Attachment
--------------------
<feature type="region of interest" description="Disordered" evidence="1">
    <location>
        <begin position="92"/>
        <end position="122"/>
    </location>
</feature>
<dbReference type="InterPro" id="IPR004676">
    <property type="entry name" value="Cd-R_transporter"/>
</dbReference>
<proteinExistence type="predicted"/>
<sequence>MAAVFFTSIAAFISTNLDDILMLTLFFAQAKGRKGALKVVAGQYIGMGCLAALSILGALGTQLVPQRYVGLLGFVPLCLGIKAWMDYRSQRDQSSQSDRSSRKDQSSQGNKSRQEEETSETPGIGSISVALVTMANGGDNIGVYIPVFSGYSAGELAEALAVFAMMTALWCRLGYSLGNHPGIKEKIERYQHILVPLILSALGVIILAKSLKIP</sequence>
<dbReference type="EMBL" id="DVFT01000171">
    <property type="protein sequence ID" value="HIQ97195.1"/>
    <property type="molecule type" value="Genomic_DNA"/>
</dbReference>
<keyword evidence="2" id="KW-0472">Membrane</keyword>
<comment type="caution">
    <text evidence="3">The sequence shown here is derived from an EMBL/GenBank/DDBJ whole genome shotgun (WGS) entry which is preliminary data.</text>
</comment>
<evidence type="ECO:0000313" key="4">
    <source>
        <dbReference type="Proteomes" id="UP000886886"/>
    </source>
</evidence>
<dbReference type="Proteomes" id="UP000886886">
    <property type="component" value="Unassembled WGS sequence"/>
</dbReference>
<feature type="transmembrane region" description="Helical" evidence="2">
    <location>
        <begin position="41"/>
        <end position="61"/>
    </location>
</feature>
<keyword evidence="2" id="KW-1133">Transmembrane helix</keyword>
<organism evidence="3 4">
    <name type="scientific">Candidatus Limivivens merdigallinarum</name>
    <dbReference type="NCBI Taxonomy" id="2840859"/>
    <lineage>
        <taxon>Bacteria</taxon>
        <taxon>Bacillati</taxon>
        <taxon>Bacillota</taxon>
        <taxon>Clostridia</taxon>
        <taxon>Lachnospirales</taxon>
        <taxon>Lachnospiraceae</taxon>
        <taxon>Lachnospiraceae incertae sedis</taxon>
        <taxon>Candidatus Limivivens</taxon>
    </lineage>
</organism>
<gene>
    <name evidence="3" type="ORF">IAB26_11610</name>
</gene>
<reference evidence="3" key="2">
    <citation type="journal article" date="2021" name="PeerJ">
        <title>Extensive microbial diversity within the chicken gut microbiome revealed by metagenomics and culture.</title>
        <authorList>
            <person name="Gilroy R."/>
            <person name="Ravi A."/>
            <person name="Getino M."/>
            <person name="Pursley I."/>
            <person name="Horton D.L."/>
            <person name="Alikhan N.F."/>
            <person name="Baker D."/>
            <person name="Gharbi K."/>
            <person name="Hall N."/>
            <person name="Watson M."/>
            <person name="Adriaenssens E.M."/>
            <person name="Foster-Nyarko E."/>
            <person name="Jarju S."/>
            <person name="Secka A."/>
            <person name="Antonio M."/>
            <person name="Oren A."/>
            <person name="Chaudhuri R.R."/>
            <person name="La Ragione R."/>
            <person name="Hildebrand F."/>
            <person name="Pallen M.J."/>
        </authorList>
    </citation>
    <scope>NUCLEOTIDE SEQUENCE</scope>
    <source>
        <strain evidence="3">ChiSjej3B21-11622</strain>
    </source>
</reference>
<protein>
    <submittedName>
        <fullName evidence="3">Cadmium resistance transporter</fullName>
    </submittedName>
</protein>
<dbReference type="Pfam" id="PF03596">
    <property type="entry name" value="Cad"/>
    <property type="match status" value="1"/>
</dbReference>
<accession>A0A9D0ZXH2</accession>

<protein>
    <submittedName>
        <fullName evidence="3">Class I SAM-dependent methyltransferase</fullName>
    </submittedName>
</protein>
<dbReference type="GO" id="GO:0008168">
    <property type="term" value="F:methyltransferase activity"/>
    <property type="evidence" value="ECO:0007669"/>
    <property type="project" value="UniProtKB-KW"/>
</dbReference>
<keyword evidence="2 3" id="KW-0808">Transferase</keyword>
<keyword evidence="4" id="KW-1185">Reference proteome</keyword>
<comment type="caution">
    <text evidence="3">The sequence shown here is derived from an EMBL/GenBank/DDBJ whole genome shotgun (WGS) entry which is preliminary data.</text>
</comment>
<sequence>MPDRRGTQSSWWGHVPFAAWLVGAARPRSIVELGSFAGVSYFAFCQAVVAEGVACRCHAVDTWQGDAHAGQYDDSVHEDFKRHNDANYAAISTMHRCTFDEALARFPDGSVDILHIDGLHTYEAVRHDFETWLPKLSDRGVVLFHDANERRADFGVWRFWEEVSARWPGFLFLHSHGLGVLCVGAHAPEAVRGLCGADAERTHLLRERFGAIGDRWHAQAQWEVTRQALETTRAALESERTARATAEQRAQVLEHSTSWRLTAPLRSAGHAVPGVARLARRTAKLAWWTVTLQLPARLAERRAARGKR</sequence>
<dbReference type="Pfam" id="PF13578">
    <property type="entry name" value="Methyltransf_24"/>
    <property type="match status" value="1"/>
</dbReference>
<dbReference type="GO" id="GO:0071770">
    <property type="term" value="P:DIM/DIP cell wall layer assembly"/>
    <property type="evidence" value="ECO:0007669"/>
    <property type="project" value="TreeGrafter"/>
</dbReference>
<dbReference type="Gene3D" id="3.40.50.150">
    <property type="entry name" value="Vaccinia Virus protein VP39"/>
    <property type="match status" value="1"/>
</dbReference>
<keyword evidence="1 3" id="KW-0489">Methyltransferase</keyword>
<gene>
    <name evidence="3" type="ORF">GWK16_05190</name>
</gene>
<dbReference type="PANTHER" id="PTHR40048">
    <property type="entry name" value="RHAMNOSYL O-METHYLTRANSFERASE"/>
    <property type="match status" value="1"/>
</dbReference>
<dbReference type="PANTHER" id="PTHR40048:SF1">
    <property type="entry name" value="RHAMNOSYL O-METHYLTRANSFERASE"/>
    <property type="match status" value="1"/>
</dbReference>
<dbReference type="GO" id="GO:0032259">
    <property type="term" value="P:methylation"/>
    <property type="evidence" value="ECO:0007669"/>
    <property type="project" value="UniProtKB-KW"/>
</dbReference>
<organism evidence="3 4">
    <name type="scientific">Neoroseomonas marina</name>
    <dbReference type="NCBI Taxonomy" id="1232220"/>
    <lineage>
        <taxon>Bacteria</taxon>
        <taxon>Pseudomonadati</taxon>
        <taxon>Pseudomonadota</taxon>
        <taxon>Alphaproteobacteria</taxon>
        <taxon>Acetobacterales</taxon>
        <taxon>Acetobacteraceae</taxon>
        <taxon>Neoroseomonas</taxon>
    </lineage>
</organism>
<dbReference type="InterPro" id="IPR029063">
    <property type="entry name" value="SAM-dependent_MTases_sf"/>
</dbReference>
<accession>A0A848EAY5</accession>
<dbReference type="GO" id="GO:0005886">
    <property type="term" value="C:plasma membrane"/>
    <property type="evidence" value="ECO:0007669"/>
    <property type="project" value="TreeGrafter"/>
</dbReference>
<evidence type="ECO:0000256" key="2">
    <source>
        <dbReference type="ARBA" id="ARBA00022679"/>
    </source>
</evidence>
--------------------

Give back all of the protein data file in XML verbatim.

<feature type="region of interest" description="Disordered" evidence="1">
    <location>
        <begin position="92"/>
        <end position="122"/>
    </location>
</feature>
<dbReference type="InterPro" id="IPR004676">
    <property type="entry name" value="Cd-R_transporter"/>
</dbReference>
<proteinExistence type="predicted"/>
<sequence>MAAVFFTSIAAFISTNLDDILMLTLFFAQAKGRKGALKVVAGQYIGMGCLAALSILGALGTQLVPQRYVGLLGFVPLCLGIKAWMDYRSQRDQSSQSDRSSRKDQSSQGNKSRQEEETSETPGIGSISVALVTMANGGDNIGVYIPVFSGYSAGELAEALAVFAMMTALWCRLGYSLGNHPGIKEKIERYQHILVPLILSALGVIILAKSLKIP</sequence>
<dbReference type="EMBL" id="DVFT01000171">
    <property type="protein sequence ID" value="HIQ97195.1"/>
    <property type="molecule type" value="Genomic_DNA"/>
</dbReference>
<keyword evidence="2" id="KW-0472">Membrane</keyword>
<comment type="caution">
    <text evidence="3">The sequence shown here is derived from an EMBL/GenBank/DDBJ whole genome shotgun (WGS) entry which is preliminary data.</text>
</comment>
<evidence type="ECO:0000313" key="4">
    <source>
        <dbReference type="Proteomes" id="UP000886886"/>
    </source>
</evidence>
<dbReference type="Proteomes" id="UP000886886">
    <property type="component" value="Unassembled WGS sequence"/>
</dbReference>
<feature type="transmembrane region" description="Helical" evidence="2">
    <location>
        <begin position="41"/>
        <end position="61"/>
    </location>
</feature>
<keyword evidence="2" id="KW-1133">Transmembrane helix</keyword>
<organism evidence="3 4">
    <name type="scientific">Candidatus Limivivens merdigallinarum</name>
    <dbReference type="NCBI Taxonomy" id="2840859"/>
    <lineage>
        <taxon>Bacteria</taxon>
        <taxon>Bacillati</taxon>
        <taxon>Bacillota</taxon>
        <taxon>Clostridia</taxon>
        <taxon>Lachnospirales</taxon>
        <taxon>Lachnospiraceae</taxon>
        <taxon>Lachnospiraceae incertae sedis</taxon>
        <taxon>Candidatus Limivivens</taxon>
    </lineage>
</organism>
<gene>
    <name evidence="3" type="ORF">IAB26_11610</name>
</gene>
<reference evidence="3" key="2">
    <citation type="journal article" date="2021" name="PeerJ">
        <title>Extensive microbial diversity within the chicken gut microbiome revealed by metagenomics and culture.</title>
        <authorList>
            <person name="Gilroy R."/>
            <person name="Ravi A."/>
            <person name="Getino M."/>
            <person name="Pursley I."/>
            <person name="Horton D.L."/>
            <person name="Alikhan N.F."/>
            <person name="Baker D."/>
            <person name="Gharbi K."/>
            <person name="Hall N."/>
            <person name="Watson M."/>
            <person name="Adriaenssens E.M."/>
            <person name="Foster-Nyarko E."/>
            <person name="Jarju S."/>
            <person name="Secka A."/>
            <person name="Antonio M."/>
            <person name="Oren A."/>
            <person name="Chaudhuri R.R."/>
            <person name="La Ragione R."/>
            <person name="Hildebrand F."/>
            <person name="Pallen M.J."/>
        </authorList>
    </citation>
    <scope>NUCLEOTIDE SEQUENCE</scope>
    <source>
        <strain evidence="3">ChiSjej3B21-11622</strain>
    </source>
</reference>
<protein>
    <submittedName>
        <fullName evidence="3">Cadmium resistance transporter</fullName>
    </submittedName>
</protein>
<dbReference type="Pfam" id="PF03596">
    <property type="entry name" value="Cad"/>
    <property type="match status" value="1"/>
</dbReference>
<accession>A0A9D0ZXH2</accession>

<protein>
    <submittedName>
        <fullName evidence="3">Class I SAM-dependent methyltransferase</fullName>
    </submittedName>
</protein>
<dbReference type="GO" id="GO:0008168">
    <property type="term" value="F:methyltransferase activity"/>
    <property type="evidence" value="ECO:0007669"/>
    <property type="project" value="UniProtKB-KW"/>
</dbReference>
<keyword evidence="2 3" id="KW-0808">Transferase</keyword>
<keyword evidence="4" id="KW-1185">Reference proteome</keyword>
<comment type="caution">
    <text evidence="3">The sequence shown here is derived from an EMBL/GenBank/DDBJ whole genome shotgun (WGS) entry which is preliminary data.</text>
</comment>
<sequence>MPDRRGTQSSWWGHVPFAAWLVGAARPRSIVELGSFAGVSYFAFCQAVVAEGVACRCHAVDTWQGDAHAGQYDDSVHEDFKRHNDANYAAISTMHRCTFDEALARFPDGSVDILHIDGLHTYEAVRHDFETWLPKLSDRGVVLFHDANERRADFGVWRFWEEVSARWPGFLFLHSHGLGVLCVGAHAPEAVRGLCGADAERTHLLRERFGAIGDRWHAQAQWEVTRQALETTRAALESERTARATAEQRAQVLEHSTSWRLTAPLRSAGHAVPGVARLARRTAKLAWWTVTLQLPARLAERRAARGKR</sequence>
<dbReference type="Pfam" id="PF13578">
    <property type="entry name" value="Methyltransf_24"/>
    <property type="match status" value="1"/>
</dbReference>
<dbReference type="GO" id="GO:0071770">
    <property type="term" value="P:DIM/DIP cell wall layer assembly"/>
    <property type="evidence" value="ECO:0007669"/>
    <property type="project" value="TreeGrafter"/>
</dbReference>
<dbReference type="Gene3D" id="3.40.50.150">
    <property type="entry name" value="Vaccinia Virus protein VP39"/>
    <property type="match status" value="1"/>
</dbReference>
<keyword evidence="1 3" id="KW-0489">Methyltransferase</keyword>
<gene>
    <name evidence="3" type="ORF">GWK16_05190</name>
</gene>
<dbReference type="PANTHER" id="PTHR40048">
    <property type="entry name" value="RHAMNOSYL O-METHYLTRANSFERASE"/>
    <property type="match status" value="1"/>
</dbReference>
<dbReference type="PANTHER" id="PTHR40048:SF1">
    <property type="entry name" value="RHAMNOSYL O-METHYLTRANSFERASE"/>
    <property type="match status" value="1"/>
</dbReference>
<dbReference type="GO" id="GO:0032259">
    <property type="term" value="P:methylation"/>
    <property type="evidence" value="ECO:0007669"/>
    <property type="project" value="UniProtKB-KW"/>
</dbReference>
<organism evidence="3 4">
    <name type="scientific">Neoroseomonas marina</name>
    <dbReference type="NCBI Taxonomy" id="1232220"/>
    <lineage>
        <taxon>Bacteria</taxon>
        <taxon>Pseudomonadati</taxon>
        <taxon>Pseudomonadota</taxon>
        <taxon>Alphaproteobacteria</taxon>
        <taxon>Acetobacterales</taxon>
        <taxon>Acetobacteraceae</taxon>
        <taxon>Neoroseomonas</taxon>
    </lineage>
</organism>
<dbReference type="InterPro" id="IPR029063">
    <property type="entry name" value="SAM-dependent_MTases_sf"/>
</dbReference>
<accession>A0A848EAY5</accession>
<dbReference type="GO" id="GO:0005886">
    <property type="term" value="C:plasma membrane"/>
    <property type="evidence" value="ECO:0007669"/>
    <property type="project" value="TreeGrafter"/>
</dbReference>
<evidence type="ECO:0000256" key="2">
    <source>
        <dbReference type="ARBA" id="ARBA00022679"/>
    </source>
</evidence>